There are mainly two previous studies having similar motivations to this study, but not in the consideration of the paradox of choice. Focusing on consumers’ utility, Rust et al. (2002) considered a situation in which personal information is traded in a market among firms and consumers have to pay costs to protect their information. The study analyzes consumers’ and firms’ behavior. A point of commonality with this model is that consumers have an ideal point with respect to the degree of sharing personal information \({m}^{*}\in(\mathrm{0,1})\) in the setting explained in the next section). Unlike this study, consumers purchase personal information from firms. As a result, if firms can freely trade consumers’ personal information in the market, the level of consumers’ utility decreases.

    Using a game-theoretic approach, Hann et al. (2008) analyzed firms’ and consumers’ behavior under a setting in which two types of heterogeneous consumers determining concealment or reflection of their personal information existed and many firms competed in the market. The study states that previous analytical research has mostly ignored the harm that marketing imposes on consumers. Advertising and direct marketing (e.g., direct mail, telephone, and fax, and electronically) imposes inconvenience and other harms on consumers, which are introduced into the model. The previous study showed that if a consumer opens their information, they can get useful information about the product but also receive useless information or solicitation. Further, from the social viewpoint, solicitation presented by the firms is excessive to the social optimum.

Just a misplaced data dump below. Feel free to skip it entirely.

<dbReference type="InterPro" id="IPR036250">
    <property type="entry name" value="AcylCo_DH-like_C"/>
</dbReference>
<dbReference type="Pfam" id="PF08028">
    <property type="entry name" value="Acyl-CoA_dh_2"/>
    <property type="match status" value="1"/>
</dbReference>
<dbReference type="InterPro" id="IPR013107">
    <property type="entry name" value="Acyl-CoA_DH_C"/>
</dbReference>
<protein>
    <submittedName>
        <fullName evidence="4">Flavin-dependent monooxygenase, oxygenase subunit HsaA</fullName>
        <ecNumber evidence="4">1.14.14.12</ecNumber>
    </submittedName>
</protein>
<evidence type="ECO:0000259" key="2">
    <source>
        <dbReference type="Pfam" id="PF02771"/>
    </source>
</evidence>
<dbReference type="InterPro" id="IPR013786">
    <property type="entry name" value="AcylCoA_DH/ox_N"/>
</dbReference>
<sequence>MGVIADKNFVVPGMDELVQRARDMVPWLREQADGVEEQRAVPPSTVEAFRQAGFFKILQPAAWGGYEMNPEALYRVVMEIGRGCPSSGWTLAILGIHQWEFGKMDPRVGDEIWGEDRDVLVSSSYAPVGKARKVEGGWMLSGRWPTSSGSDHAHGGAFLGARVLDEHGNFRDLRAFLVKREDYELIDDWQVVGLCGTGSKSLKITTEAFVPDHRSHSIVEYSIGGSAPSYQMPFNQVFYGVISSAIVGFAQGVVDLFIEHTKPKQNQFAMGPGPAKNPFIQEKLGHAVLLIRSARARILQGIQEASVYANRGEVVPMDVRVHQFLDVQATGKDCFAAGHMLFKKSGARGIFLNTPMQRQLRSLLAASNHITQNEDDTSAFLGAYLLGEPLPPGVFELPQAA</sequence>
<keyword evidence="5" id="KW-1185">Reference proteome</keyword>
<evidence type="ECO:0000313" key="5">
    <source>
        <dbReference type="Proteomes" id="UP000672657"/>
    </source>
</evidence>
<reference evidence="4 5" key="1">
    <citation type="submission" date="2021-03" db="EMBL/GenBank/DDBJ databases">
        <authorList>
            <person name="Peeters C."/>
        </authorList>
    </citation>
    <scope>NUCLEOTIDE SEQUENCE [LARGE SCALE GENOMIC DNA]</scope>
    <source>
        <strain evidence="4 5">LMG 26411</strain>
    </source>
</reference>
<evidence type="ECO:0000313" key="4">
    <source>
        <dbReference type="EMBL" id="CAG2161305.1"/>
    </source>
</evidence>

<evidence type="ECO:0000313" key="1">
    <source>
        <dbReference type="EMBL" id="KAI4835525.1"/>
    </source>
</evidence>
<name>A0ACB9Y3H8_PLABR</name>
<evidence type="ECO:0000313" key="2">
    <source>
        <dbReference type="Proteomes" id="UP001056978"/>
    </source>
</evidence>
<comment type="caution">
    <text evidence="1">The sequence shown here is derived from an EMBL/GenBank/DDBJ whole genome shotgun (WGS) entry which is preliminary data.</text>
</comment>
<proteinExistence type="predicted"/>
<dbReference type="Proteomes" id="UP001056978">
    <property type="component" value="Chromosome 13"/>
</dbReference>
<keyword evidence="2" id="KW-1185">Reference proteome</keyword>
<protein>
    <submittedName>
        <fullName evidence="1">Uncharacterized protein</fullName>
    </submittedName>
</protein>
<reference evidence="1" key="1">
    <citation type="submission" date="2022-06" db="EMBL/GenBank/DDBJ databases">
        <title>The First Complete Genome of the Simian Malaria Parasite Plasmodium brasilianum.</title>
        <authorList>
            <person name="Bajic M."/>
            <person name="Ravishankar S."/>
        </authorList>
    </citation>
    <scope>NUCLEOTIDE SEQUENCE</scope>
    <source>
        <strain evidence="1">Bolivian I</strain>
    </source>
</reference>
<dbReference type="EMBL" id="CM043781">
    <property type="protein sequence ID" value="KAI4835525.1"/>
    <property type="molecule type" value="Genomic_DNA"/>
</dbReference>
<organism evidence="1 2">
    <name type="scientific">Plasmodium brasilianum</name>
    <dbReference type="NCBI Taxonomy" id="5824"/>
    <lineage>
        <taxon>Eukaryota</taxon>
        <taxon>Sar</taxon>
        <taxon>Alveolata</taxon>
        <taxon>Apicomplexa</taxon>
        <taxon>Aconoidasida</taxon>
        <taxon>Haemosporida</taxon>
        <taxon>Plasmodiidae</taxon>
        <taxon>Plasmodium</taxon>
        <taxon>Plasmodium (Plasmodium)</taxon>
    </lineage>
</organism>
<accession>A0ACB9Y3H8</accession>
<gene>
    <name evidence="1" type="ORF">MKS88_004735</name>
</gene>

6. 6.

    We consider a one-dimensional model of consumer preference with respect to \(m\) for mathematical tractability. By using a generalized projection pursuit regression or a logistic regression, several potential dimensions (e.g., age, sex, address) can be projected into one variable (Lingjaerde and Liestøl 1998).

  7. 7.

    One can extend this simultaneous setting to sequential one: after consumers choose their degree of sharing personal information, the platform observes it and chooses the number of products to offer. Under sequential settings, the platform can access more information about consumers, for example, purchasing or searching history. We show that if the optimal values of m and n are independent, the fundamental property does not change in the new setting. Hence, the simultaneous setting is analyzed in the current study.

  8. 8.

    Several studies in marketing and advertising introduced a benefit/cost function of sharing consumers’ personal information (e.g. Hann et al. 2008).

  9. 9.